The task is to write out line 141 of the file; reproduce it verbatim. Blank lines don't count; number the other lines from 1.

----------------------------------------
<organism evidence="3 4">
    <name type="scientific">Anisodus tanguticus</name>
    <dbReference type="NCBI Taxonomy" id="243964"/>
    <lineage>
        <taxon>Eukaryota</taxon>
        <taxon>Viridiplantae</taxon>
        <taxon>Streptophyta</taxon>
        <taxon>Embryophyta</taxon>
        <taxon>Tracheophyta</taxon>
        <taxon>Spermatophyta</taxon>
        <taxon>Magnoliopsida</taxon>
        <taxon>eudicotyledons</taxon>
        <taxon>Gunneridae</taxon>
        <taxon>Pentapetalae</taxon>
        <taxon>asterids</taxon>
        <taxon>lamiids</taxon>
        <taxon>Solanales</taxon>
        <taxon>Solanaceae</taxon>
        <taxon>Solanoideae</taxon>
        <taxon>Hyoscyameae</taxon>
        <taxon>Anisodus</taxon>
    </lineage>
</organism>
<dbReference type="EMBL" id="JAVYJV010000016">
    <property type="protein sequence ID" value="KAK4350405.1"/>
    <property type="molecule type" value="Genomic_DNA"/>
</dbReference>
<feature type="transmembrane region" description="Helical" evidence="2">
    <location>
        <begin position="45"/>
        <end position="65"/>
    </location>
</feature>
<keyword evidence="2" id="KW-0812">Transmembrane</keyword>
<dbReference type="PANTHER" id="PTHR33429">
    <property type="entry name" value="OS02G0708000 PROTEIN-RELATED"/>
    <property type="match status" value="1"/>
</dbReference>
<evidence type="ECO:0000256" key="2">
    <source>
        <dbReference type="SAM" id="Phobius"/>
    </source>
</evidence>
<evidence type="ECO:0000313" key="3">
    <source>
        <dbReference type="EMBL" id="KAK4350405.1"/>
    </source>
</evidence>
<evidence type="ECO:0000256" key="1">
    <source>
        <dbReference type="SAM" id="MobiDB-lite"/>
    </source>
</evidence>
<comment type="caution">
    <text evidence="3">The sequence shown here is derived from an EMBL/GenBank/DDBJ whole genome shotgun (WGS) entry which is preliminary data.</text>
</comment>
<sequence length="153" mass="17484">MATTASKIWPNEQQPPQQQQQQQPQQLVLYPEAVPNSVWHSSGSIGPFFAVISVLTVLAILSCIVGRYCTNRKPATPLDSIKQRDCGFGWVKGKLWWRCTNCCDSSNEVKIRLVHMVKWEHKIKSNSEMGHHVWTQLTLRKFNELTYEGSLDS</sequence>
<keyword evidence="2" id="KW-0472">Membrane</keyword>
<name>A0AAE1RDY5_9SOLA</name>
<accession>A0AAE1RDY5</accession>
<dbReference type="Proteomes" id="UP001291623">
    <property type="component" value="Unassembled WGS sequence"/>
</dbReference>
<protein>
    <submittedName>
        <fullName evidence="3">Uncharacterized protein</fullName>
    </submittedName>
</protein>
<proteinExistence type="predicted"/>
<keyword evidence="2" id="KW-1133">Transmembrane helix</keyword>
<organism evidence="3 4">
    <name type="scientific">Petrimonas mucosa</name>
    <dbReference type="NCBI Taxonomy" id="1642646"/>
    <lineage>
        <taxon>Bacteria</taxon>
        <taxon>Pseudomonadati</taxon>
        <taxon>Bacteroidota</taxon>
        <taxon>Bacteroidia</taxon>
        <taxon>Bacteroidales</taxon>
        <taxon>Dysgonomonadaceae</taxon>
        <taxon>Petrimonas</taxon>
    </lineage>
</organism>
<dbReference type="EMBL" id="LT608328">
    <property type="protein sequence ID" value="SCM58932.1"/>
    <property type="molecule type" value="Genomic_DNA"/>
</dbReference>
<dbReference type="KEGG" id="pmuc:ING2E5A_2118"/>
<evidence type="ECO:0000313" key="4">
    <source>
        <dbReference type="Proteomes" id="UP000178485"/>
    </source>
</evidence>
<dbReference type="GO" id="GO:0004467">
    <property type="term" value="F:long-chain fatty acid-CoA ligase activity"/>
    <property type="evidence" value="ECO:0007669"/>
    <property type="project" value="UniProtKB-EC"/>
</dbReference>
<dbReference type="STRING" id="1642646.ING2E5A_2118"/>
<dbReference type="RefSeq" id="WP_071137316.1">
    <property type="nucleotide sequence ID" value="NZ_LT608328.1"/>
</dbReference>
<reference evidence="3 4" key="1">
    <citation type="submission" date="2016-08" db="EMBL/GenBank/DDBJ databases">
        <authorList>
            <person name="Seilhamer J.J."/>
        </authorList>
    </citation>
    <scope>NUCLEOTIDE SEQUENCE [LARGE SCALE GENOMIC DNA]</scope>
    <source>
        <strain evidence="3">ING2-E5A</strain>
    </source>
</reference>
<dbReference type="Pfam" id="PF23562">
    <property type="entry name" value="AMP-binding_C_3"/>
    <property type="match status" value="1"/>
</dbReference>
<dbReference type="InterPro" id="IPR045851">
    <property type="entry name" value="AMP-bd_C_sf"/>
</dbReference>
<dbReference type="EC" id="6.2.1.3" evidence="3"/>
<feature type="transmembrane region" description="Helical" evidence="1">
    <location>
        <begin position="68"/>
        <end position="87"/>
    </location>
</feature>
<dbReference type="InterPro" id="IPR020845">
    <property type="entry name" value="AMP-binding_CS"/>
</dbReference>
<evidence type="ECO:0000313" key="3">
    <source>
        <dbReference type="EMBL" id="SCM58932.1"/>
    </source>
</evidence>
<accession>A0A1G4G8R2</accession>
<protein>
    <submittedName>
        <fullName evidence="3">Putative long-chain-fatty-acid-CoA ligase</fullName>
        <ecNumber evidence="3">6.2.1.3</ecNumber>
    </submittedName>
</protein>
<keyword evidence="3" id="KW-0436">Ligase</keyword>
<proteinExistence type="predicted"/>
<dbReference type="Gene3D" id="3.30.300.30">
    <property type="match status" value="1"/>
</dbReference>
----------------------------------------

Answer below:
    </submittedName>